What is the outlook for commodity prices? The answer to that question is likely to determine the trajectory of the Indian market.
Forecasting commodity prices in today’s volatile markets is by no means easy. It is no longer a question of mere supply and demand; commodities are now an important asset class and lots of people, from the government of China to a humble retail investor in an exchange-traded fund, have been betting on them.
Also see | Rising Commodity Prices (PDF)
Also read | Manas Chakravarty’s earlier columns
Nevertheless, the International Monetary Fund (IMF) has had a stab at it. Its World Economic Outlook (WEO) points out several trends: 1) emerging markets have been the drivers of global growth and these economies are commodity-intensive; 2) demand growth for commodities has been stronger than the past relationship between economic growth and commodity consumption would lead us to expect; 3) the supply response to stronger-than-expected demand has so far been limited; 4) weather-related supply shocks were important in raising food prices; 5) the US dollar, in which international commodity prices are denominated, has been depreciating, raising commodity prices; 6) loose monetary policy, which has led to low global interest rates, keeping inventory financing costs low; and 7) the continuing financialization of commodity markets, with commodity assets under financial management reaching a new high.
Net inflows into commodity index swaps and exchange-traded products based on commodities have been substantial. In April, according to the Bank of America-Merrill Lynch survey of fund managers, a net 24% were overweight commodities, compared with 21% in March.
What does all this mean for future commodity prices? IMF says that macroeconomic prospects remain supportive for commodity prices, although it points to a slightly lower rate of global growth and particularly growth in China, a pick-up in supply and better weather to argue for “some easing in demand-supply balances and for a moderation of upward price pressures”. In other words, the pace of increase may not be as rapid as it has been in the recent past.
The chart shows IMF’s projections for commodity prices for 2011 and 2012. Note that while the assumption is for strong commodity prices this year, the world commodity price index in 2012 is expected to be lower than in 2011. Commodity prices this year are expected to rise quite sharply compared to 2010. And finally, the average level of commodity prices this year is expected to be well above that in 2007, a bumper year for commodities. Indeed, the IMF numbers show that average metal prices in 2010 were already higher than their 2007 levels.
WEO projects lower commodity inflation in 2012 despite global growth being more or less the same as in 2011. That’s probably due to an increase in the supply of commodities. But, like the Reserve Bank of India (RBI), IMF says the risks to commodity prices are tilted to the upside.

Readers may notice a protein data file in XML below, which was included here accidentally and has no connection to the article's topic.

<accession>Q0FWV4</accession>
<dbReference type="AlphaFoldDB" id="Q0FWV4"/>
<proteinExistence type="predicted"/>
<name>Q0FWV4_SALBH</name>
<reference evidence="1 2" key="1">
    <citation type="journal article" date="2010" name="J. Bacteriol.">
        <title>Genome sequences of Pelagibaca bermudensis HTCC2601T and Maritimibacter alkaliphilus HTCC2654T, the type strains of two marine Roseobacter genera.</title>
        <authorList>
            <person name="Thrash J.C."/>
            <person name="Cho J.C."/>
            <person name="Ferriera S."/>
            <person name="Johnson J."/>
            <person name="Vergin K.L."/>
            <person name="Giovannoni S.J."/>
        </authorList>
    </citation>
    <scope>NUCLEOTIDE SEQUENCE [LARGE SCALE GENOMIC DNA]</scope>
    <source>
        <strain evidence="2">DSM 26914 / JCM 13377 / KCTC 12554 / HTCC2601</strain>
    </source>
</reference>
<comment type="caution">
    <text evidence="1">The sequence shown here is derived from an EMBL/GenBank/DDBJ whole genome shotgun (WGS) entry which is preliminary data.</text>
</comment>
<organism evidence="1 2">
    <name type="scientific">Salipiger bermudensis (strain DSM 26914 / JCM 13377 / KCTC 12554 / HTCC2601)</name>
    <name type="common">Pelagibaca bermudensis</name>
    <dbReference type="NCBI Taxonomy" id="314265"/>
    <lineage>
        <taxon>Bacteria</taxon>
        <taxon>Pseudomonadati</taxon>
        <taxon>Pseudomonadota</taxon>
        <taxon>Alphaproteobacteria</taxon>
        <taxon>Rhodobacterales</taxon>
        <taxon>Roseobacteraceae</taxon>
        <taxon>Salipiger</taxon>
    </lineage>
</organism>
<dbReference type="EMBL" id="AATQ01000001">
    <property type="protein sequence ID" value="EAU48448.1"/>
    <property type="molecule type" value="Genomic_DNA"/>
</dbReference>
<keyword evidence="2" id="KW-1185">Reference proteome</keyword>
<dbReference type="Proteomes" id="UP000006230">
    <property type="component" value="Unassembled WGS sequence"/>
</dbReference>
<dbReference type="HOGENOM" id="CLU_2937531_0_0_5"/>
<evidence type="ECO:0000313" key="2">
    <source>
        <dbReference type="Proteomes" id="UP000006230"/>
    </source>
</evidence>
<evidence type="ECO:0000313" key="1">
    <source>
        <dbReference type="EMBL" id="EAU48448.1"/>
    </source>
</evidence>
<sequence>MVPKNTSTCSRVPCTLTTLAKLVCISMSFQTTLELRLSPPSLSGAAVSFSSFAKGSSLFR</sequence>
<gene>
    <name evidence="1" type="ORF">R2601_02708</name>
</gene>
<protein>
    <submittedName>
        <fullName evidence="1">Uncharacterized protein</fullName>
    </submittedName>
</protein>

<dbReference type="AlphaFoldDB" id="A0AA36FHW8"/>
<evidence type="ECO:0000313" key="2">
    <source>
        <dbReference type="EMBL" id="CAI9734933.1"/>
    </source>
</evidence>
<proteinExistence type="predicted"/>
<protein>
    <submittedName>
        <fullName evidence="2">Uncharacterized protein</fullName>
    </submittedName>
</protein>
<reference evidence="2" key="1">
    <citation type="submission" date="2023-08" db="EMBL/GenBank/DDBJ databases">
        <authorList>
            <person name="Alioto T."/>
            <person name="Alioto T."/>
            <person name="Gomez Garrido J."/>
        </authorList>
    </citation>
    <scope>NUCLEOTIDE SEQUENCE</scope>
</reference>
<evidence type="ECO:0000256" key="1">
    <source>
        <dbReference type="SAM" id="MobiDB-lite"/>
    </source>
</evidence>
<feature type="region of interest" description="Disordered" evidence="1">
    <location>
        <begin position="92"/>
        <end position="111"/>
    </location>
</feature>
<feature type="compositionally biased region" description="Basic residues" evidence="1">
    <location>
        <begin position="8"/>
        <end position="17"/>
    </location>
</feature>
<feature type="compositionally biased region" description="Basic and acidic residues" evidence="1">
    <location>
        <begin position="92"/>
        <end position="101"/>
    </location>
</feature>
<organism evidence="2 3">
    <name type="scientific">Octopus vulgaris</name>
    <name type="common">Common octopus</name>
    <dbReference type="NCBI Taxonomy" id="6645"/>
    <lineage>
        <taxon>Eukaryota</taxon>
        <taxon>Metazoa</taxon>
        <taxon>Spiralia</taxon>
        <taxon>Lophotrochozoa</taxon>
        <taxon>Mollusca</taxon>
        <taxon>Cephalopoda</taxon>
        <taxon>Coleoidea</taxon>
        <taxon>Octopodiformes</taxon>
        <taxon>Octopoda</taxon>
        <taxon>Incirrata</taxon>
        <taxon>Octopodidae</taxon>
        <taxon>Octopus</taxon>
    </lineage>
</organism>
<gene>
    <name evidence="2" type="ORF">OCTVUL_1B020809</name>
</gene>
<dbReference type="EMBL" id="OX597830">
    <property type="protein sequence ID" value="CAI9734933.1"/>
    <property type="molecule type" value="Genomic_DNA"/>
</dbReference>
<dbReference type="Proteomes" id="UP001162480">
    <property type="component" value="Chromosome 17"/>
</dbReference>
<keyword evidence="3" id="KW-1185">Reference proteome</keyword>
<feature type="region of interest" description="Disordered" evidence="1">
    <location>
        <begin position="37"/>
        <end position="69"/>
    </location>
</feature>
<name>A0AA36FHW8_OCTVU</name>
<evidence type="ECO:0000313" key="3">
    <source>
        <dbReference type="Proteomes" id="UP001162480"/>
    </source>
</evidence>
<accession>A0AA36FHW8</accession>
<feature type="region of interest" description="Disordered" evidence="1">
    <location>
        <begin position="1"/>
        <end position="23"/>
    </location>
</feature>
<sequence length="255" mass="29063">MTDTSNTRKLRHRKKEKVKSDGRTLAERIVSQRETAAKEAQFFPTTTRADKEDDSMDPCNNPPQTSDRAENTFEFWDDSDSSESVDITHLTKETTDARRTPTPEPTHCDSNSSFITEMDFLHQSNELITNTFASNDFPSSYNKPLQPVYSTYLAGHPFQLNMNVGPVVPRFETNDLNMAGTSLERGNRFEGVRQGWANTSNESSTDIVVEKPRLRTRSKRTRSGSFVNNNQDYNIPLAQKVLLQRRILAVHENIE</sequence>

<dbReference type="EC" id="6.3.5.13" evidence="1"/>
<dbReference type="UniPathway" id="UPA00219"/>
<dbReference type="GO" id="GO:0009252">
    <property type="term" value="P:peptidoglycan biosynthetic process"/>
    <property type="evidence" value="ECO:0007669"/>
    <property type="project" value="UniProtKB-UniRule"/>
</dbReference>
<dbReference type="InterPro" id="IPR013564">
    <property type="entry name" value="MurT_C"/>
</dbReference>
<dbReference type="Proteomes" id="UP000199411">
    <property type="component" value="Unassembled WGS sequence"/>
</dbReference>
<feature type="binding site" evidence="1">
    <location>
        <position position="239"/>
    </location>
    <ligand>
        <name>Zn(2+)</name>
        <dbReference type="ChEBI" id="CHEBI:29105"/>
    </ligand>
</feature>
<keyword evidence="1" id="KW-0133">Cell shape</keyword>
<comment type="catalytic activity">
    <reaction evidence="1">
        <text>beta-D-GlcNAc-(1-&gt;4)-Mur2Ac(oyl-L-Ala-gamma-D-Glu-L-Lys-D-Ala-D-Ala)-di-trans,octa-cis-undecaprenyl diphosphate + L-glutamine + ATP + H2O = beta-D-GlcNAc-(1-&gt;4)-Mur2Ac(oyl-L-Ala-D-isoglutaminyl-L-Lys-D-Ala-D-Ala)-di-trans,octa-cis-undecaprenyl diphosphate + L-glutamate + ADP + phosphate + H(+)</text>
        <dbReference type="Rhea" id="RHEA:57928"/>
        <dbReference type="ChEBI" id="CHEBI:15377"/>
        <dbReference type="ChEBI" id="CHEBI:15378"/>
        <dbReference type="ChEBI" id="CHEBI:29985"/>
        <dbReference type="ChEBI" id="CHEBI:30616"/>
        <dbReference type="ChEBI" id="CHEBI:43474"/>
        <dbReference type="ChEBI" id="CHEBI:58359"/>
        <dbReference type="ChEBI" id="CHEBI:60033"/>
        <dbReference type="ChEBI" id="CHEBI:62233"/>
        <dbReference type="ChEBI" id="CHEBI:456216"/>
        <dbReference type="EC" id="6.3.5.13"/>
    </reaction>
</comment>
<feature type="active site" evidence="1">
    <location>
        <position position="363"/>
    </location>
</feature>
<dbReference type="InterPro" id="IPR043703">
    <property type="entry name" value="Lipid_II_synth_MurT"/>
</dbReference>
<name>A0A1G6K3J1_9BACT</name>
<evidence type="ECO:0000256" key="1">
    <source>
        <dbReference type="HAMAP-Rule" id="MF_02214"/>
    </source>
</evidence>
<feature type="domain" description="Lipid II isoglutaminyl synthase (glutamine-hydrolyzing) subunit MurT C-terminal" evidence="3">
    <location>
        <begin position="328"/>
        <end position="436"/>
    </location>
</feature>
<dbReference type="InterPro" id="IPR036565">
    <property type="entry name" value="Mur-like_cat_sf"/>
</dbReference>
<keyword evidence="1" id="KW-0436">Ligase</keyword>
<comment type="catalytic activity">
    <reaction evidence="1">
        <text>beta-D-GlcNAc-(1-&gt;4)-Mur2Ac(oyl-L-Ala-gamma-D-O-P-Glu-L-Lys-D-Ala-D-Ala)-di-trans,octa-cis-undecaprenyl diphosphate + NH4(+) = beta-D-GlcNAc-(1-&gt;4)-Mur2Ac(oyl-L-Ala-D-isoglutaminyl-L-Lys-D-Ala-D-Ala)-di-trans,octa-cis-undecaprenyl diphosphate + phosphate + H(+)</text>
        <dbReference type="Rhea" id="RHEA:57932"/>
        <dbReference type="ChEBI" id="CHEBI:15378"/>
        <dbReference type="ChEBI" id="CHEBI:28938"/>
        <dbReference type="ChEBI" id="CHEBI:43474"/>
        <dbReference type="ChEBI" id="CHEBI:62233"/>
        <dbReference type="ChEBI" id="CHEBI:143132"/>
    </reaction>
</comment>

For India, of course, what matters most is the price of oil. Oil is so important that IMF devotes an entire chapter of WEO to it. Its main findings are that we’ve entered a period of oil scarcity that is likely to keep prices high. For oil importers, while higher oil prices will lead to slower growth and higher inflation and fiscal pressures, those negatives will be offset to some extent by higher exports to the oil exporting countries and by lower world interest rates as a result of all the surpluses being accumulated by petroleum exporting countries, especially their governments. In the 1970s, after Organization of Petroleum Exporting Countries increased oil prices dramatically, a period of low global interest rates followed.
Interestingly, commodity prices have bounced back quite sharply from last week’s lows, supporting the view that all that has happened is that punters used the opportunity to take some profits off the table last week and are now coming back. This is despite a moderation in global growth as evident from the Global Purchasing Managers’ indices, slower Chinese growth as seen from lower imports and the determination of central banks in emerging markets to stamp out high inflation.
To put matters in perspective, however, look at the World Bank data on commodity prices for low and middle-income countries, as shown in chart. Notice that while the index for energy trended higher in April, the indices for many of the non-energy indices were lower in April than in February. So it’s not as if commodities had not reacted earlier to slowing growth, but the impact is not likely to be much.
Lower energy prices are undoubtedly good for the Indian equity markets and this was reflected in the bounce in the market when commodity prices collapsed last week. But, as on 10 May, the MSCI India index was lower by 4.5% this month, well below EM Asia, which was down 2.1%. That suggests RBI’s actions to slow growth will outweigh any minor reduction in commodity prices. As for foreign institutional investors, they seem to find India’s debt markets far more attractive than its equities. As of 10 May, they have invested a net $3.274 billion this year in our debt markets, compared with $453 million in equities.
Graphic by Yogesh Kumar/Mint
Manas Chakravarty looks at trends and issues in the financial markets. Your comments are welcome at firstname.lastname@example.org